As WiredPrairie suggested the Backbone approach (and, I would argue, the "smart programmer" approach) is to break things up in separate components.
Every programmer, as a human being, can only wrap their head around so much code at once. If you try to create massive classes in your code, you essentially guarantee that you won't keep all of the relevant parts "in memory" at once. Furthermore, just about everyone agrees that testing is a key part of code maintainability, and large classes inhibit testing.
Ultimately, you don't want a few giant classes, you want lots and lots of small classes that work together to create your app. With that approach you can easily understand the class you're working on, because it will be a manageable size, and you can probably keep the general workings of every class that interacts with it in your head at once as well. Furthermore, you can easily write unit tests because each class only has one purpose, and one (reasonably-sized) set of operations to test.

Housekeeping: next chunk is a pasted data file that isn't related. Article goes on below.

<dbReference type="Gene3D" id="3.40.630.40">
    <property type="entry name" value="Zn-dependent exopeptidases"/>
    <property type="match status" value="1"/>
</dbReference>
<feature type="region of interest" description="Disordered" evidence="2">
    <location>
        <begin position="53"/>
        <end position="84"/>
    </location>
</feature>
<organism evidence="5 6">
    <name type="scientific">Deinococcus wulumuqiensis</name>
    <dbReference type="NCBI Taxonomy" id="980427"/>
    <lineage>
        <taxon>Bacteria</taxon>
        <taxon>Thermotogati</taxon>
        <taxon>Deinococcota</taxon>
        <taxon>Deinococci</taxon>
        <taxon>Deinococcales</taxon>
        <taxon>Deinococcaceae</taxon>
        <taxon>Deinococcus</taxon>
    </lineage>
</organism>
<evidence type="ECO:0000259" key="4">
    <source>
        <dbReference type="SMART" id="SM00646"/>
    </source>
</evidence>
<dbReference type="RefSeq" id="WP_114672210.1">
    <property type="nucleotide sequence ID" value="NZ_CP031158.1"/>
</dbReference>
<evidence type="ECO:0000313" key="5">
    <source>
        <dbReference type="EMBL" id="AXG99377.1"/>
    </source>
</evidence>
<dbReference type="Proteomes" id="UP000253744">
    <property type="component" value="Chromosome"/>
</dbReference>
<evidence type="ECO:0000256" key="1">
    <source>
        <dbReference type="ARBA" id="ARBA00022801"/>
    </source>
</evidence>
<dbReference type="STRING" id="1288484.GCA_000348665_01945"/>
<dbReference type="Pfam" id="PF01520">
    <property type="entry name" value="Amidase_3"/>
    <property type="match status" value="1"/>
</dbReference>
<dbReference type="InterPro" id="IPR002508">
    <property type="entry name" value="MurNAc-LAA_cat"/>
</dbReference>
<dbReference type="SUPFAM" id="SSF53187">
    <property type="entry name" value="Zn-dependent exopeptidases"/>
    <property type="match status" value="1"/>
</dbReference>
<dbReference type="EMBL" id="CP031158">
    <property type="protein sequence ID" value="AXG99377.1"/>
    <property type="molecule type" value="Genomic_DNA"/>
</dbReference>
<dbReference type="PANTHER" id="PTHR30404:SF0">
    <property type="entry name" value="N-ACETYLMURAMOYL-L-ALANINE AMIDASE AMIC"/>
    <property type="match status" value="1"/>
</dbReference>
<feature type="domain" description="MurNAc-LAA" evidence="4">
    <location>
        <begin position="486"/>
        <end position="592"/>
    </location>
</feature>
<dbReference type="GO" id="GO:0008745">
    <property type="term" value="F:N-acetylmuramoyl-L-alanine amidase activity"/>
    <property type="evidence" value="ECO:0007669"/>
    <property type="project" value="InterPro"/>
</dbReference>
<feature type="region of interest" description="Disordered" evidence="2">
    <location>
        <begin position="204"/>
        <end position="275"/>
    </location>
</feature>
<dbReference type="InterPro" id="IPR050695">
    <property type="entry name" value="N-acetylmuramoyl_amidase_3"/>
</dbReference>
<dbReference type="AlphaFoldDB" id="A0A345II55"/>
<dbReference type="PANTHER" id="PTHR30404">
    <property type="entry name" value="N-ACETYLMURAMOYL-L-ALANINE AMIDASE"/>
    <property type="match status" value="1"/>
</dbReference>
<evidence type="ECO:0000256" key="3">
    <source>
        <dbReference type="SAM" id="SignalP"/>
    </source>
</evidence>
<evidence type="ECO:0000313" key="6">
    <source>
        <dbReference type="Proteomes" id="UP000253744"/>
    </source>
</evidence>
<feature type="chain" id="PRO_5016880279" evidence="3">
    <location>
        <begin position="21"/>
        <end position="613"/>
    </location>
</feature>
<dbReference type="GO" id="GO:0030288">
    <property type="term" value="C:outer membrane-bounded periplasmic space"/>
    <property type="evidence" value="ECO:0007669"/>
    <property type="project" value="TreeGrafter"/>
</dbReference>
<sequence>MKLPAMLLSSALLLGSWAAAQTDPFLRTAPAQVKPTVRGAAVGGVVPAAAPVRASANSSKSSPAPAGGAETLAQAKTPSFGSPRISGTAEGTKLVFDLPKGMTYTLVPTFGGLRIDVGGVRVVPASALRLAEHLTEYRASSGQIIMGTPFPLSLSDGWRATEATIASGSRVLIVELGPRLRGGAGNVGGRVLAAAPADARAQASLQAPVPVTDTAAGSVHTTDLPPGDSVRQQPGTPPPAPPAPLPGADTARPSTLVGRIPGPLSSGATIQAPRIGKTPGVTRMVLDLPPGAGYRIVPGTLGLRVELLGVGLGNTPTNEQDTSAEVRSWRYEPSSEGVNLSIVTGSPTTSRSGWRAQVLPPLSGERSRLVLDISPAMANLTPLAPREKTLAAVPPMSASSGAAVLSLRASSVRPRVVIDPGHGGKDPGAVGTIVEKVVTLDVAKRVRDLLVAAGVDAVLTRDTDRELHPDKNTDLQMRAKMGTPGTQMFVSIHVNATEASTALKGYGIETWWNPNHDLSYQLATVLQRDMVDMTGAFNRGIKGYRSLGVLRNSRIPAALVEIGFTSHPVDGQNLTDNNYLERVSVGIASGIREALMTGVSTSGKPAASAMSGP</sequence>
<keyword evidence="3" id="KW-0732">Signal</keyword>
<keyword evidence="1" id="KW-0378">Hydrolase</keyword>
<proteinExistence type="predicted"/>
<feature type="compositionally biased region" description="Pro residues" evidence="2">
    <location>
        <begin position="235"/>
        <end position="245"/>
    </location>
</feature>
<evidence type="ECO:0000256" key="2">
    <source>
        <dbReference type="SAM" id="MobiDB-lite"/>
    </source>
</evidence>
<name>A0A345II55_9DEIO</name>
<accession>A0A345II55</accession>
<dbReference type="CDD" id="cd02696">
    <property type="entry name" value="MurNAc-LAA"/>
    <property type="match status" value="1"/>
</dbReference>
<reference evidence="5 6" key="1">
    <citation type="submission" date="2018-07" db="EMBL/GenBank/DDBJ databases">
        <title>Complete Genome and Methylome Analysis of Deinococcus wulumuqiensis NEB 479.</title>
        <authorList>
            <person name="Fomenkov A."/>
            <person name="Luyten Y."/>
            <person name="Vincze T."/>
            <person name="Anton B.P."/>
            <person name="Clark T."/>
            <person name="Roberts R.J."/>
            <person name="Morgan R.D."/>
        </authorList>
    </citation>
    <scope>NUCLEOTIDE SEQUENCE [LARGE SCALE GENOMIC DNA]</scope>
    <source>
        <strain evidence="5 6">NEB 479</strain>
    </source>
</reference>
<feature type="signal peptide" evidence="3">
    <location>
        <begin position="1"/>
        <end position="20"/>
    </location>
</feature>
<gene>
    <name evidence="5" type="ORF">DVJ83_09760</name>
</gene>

Backbone supports this very well; I can't say for certain, but I'm pretty sure Jeremy Ashkenas never expected anyone to just have one
View for their whole site. On the contrary, I'm pretty sure he expected sites (normal ones at least) to compose many
Views together to create the site. Similarly, trying to do everything with one giant
Model really goes against how Backbone was designed to be used.
There are many ways you can "connect the dots" between your smaller components using Backbone. For instance, if you really need to save all of your data at once, that doesn't mean you should have only one
Model. You can create one "master"
Model that handles syncing, and then give it a bunch of properties or attributes which are
Collections or other
Models. You can then override the
initialize method to populate those
Collections, and override the
toJSON method of that master
Model to use the toJSON results of its sub-modules and sub-collections.
Or, you can overwrite the
sync method (or the individual CRUD methods like
fetch) on the child classes, so that when they try to
save/whatever, they actually trigger a save of the master object. Or, you can override
Backbone.sync to watch every operation that happens and prevent ones that come from sub-objects. Or you can ...
The point is, it's good practice for almost any programmer in any setting to connect many small parts together rather than trying to do everything at once in one place. Because Backbone is a very powerful and flexible library, it gives you lots of ways to do exactly that.